Ultimate Frisbee and Training for Sports

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It was my junior year of college when I decided to start playing Ultimate Frisbee*, having known many members of the team already. This was also around the same time that I was taking the meat of my exercise science classes. What resulted was a learning experience not taught in the classroom.

When you think of strength and conditioning, football is probably the first sport that pops up. You may also recognize that college athletes train for their sport or event.

Any competitive sport puts a lot of demand on the body and good competition forces you to keep up with the pack.

So what does non-varsity Ultimate at a Division 3 school have to do with training? It is more important than most people know.

Everyone makes the team and is given a shot to play. If you can’t make it to practice or a tournament, we’ll see you at the next one. The laid back nature has its perks for those who really want to succeed and for those that just want to be a part of something.

For those that did train, they ran for distance.

Analysis of the Sport

First and foremost, Ultimate is made up of repeated sprint ability. There are no whistles and the pace of the game fluctuates constantly. You may be running for a pass only to have to change and start sprinting after your previous defender.

Transitioning from sprints to maximal jumps is also essential to the sport. Simply, you need to jump to get the disc.

Multi-directional movements are necessary due to constant changes of direction. Cutting in all planes of motion occur even through one play.

The ugly part of the game is that most players on the team have been injured at least once while playing. Ankles, knees, feet, and hip injuries were experienced at an alarming rate.

Usually at the end of the tournament, players were too sore to continue playing. Maybe distance running forgot some of the demands of the game? 

If you do not train for lower body power and strength (in any sport) your performance will suffer. This also means that the ability to repeat those movements is going to be poor as well.

I can only imagine what Squats, Deadlifts, sprinting and explosive movements could have done for the team.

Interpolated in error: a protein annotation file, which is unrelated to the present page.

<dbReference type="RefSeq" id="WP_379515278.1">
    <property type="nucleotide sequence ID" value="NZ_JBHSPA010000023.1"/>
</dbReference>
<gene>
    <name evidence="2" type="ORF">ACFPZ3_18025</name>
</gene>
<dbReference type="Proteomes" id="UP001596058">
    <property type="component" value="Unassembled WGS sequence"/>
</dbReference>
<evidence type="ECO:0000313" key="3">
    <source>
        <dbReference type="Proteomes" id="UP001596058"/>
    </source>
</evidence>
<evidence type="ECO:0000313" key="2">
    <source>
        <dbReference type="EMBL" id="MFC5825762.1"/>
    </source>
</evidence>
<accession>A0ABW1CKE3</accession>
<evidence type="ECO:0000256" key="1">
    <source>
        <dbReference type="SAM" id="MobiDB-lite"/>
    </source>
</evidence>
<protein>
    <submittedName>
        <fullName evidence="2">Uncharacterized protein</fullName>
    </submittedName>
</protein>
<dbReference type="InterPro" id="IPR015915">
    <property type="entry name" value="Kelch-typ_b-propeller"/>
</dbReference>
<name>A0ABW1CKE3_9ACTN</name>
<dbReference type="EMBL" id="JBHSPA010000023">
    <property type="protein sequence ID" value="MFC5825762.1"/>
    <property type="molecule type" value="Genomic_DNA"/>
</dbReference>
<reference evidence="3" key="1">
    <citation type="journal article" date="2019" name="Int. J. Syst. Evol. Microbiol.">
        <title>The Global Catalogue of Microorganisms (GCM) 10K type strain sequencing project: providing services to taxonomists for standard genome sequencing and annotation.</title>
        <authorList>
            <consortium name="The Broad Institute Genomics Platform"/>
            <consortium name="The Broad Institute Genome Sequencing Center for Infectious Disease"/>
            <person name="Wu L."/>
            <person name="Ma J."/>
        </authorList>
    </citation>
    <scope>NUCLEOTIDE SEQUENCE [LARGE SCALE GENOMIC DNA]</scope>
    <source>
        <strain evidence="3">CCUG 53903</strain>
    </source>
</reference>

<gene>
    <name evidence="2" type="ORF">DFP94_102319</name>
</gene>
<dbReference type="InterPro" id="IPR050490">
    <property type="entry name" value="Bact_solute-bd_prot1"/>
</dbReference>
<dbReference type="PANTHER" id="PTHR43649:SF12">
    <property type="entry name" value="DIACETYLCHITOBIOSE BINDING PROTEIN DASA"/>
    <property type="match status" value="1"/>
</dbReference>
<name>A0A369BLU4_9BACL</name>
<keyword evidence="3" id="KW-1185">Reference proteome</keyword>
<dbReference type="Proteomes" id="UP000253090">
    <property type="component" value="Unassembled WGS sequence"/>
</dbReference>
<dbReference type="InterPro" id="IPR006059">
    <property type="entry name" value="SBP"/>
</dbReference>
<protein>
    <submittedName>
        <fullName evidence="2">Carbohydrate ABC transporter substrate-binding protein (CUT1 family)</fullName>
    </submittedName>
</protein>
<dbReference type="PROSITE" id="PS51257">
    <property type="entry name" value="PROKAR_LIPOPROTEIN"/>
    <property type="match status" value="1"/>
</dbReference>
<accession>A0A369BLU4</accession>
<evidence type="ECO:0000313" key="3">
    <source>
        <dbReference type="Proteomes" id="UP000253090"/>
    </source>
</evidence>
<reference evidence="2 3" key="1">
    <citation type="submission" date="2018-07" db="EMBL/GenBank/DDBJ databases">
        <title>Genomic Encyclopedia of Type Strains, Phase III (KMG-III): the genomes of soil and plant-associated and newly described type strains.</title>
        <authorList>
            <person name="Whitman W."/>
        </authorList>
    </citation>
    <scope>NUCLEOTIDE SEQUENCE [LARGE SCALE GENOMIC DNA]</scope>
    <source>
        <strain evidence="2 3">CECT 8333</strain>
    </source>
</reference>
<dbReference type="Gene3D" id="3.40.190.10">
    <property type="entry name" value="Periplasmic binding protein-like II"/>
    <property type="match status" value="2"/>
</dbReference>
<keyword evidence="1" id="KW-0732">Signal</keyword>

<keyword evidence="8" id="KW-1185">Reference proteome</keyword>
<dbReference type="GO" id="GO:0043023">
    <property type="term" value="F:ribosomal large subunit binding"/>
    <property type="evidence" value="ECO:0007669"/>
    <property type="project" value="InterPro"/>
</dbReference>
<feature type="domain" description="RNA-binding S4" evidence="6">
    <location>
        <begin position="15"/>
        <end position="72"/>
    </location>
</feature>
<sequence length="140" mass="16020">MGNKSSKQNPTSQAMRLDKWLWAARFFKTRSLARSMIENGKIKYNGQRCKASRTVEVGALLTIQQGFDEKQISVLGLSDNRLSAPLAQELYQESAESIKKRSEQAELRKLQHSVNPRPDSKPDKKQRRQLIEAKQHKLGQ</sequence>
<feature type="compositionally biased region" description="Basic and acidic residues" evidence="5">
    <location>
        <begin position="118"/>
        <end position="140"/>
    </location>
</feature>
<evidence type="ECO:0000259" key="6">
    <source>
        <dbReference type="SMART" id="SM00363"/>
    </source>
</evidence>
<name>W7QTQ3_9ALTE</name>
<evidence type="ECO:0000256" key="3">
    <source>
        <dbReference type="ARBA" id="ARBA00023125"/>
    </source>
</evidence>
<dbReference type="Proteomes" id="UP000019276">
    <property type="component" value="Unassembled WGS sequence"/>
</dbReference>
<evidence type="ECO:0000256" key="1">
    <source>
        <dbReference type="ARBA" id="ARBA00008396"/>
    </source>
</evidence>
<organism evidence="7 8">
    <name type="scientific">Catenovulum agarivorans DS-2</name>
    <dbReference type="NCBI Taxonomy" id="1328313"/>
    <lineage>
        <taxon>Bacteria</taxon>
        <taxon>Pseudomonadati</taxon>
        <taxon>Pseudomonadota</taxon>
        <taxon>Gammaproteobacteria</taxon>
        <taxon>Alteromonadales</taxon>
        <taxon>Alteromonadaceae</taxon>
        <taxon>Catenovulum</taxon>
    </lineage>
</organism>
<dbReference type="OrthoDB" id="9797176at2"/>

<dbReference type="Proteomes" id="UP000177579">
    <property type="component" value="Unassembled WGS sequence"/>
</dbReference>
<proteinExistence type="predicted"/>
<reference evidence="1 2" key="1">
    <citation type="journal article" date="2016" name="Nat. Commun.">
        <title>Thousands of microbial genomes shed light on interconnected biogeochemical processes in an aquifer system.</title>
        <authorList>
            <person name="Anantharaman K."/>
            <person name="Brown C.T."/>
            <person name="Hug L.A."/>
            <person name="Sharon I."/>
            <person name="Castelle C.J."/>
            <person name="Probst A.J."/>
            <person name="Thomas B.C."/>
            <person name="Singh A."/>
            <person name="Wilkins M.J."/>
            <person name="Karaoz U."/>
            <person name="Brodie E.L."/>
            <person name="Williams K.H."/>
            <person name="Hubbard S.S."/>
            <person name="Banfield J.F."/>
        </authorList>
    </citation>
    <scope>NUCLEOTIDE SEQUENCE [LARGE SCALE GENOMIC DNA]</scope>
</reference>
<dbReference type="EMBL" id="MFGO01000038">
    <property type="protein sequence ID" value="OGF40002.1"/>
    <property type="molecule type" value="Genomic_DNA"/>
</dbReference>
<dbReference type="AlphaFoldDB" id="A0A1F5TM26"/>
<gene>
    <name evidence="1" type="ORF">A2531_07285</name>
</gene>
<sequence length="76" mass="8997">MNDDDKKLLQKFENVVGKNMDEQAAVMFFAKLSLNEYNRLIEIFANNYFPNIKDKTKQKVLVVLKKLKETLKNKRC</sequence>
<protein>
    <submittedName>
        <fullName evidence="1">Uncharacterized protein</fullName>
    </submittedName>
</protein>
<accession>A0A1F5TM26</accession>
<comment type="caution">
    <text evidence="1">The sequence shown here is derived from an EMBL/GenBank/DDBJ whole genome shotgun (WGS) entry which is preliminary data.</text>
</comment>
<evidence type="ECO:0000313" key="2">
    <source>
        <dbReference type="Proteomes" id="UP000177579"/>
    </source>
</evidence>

This experience taught me that you must train (appropriately) for ALL sports, even if they are not high school, collegiate, etc. Golf is the easiest sport in the world right? Ask a frequent golfer how his/her back feels. I can play slow pitch softball no problem! How come your shoulder is all of the sudden tight?

You may not consider your activity serious or strenuous but your body will. No matter what the activity or sport is, you must train accordingly to increase your performance, but more importantly reduce the risk of injury.

5Ks, adventure races, and men’s/women’s sport leagues all gain in popularity when organized sports are no longer an option. Aerobic endurance (cardio) training will not prepare the body to resist injury.

If your sport requires you to sprint, interval training is a great way to train. A couple of options are:

1.      Sprint one set of telephone poles, jog through the next 1-2 sets for a total of 10 sprints.

2.      Sprint up a hill, jog down for 7-10 sets

3.      Sprint 20 seconds, jog or walk for 40 seconds for 10 minutes total.

Remember to warm up, cool down, and never exercise through pain or bad technique.

If you are not strength and power training for your sport/event, start. Just please don’t think running 3 miles will make you jump higher, hit a home run, or drive the ball 300. (Aerobic athletes: Go nuts but resistance training is essential for protecting your body)

*Ultimate is the actual name for the sport of Ultimate Frisbee. A Frisbee is actually a product from a company and is not used for the sport, ironically. Discs are used in Ultimate. And yes, I know I am a geek.

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